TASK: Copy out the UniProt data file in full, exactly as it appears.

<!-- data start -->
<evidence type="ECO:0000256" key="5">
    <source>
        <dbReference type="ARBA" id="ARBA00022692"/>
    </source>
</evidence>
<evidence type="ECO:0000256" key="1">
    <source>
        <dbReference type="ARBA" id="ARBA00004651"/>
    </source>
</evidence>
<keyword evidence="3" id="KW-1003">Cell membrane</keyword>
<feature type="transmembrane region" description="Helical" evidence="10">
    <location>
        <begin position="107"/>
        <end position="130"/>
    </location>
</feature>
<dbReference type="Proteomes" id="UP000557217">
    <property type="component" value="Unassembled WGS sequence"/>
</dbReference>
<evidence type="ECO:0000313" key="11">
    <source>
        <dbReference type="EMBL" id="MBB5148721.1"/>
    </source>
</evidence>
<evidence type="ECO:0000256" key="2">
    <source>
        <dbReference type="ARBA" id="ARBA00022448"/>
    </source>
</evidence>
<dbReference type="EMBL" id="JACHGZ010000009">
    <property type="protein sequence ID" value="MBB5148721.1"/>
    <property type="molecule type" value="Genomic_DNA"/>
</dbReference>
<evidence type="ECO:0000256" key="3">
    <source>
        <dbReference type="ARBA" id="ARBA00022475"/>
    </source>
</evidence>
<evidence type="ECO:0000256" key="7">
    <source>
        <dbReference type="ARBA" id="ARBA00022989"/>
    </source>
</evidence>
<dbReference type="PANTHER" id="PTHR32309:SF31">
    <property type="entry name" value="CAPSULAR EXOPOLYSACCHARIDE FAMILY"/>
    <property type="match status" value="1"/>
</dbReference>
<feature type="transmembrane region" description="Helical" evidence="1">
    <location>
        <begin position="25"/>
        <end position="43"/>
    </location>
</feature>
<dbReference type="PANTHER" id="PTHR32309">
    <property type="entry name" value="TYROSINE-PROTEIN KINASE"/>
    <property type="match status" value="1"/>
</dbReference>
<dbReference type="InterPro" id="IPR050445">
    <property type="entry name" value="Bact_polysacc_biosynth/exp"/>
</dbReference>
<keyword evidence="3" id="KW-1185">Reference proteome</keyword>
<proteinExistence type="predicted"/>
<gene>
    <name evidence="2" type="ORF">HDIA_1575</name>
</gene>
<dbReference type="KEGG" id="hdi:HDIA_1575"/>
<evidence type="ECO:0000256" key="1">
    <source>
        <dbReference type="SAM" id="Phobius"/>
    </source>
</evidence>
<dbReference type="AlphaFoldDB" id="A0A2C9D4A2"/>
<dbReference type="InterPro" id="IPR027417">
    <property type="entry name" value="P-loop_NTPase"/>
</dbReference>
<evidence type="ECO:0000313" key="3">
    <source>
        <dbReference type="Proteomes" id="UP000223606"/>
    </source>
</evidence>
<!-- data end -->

<evidence type="ECO:0000256" key="5">
    <source>
        <dbReference type="ARBA" id="ARBA00022692"/>
    </source>
</evidence>
<evidence type="ECO:0000256" key="1">
    <source>
        <dbReference type="ARBA" id="ARBA00004651"/>
    </source>
</evidence>
<keyword evidence="3" id="KW-1003">Cell membrane</keyword>
<feature type="transmembrane region" description="Helical" evidence="10">
    <location>
        <begin position="107"/>
        <end position="130"/>
    </location>
</feature>
<dbReference type="Proteomes" id="UP000557217">
    <property type="component" value="Unassembled WGS sequence"/>
</dbReference>
<evidence type="ECO:0000313" key="11">
    <source>
        <dbReference type="EMBL" id="MBB5148721.1"/>
    </source>
</evidence>
<evidence type="ECO:0000256" key="2">
    <source>
        <dbReference type="ARBA" id="ARBA00022448"/>
    </source>
</evidence>
<dbReference type="EMBL" id="JACHGZ010000009">
    <property type="protein sequence ID" value="MBB5148721.1"/>
    <property type="molecule type" value="Genomic_DNA"/>
</dbReference>
<evidence type="ECO:0000256" key="3">
    <source>
        <dbReference type="ARBA" id="ARBA00022475"/>
    </source>
</evidence>
<evidence type="ECO:0000256" key="7">
    <source>
        <dbReference type="ARBA" id="ARBA00022989"/>
    </source>
</evidence>
<dbReference type="PANTHER" id="PTHR32309:SF31">
    <property type="entry name" value="CAPSULAR EXOPOLYSACCHARIDE FAMILY"/>
    <property type="match status" value="1"/>
</dbReference>
<feature type="transmembrane region" description="Helical" evidence="1">
    <location>
        <begin position="25"/>
        <end position="43"/>
    </location>
</feature>
<dbReference type="PANTHER" id="PTHR32309">
    <property type="entry name" value="TYROSINE-PROTEIN KINASE"/>
    <property type="match status" value="1"/>
</dbReference>
<dbReference type="InterPro" id="IPR050445">
    <property type="entry name" value="Bact_polysacc_biosynth/exp"/>
</dbReference>
<keyword evidence="3" id="KW-1185">Reference proteome</keyword>
<proteinExistence type="predicted"/>
<gene>
    <name evidence="2" type="ORF">HDIA_1575</name>
</gene>
<dbReference type="KEGG" id="hdi:HDIA_1575"/>
<evidence type="ECO:0000256" key="1">
    <source>
        <dbReference type="SAM" id="Phobius"/>
    </source>
</evidence>
<dbReference type="AlphaFoldDB" id="A0A2C9D4A2"/>
<dbReference type="InterPro" id="IPR027417">
    <property type="entry name" value="P-loop_NTPase"/>
</dbReference>
<evidence type="ECO:0000313" key="3">
    <source>
        <dbReference type="Proteomes" id="UP000223606"/>
    </source>
</evidence>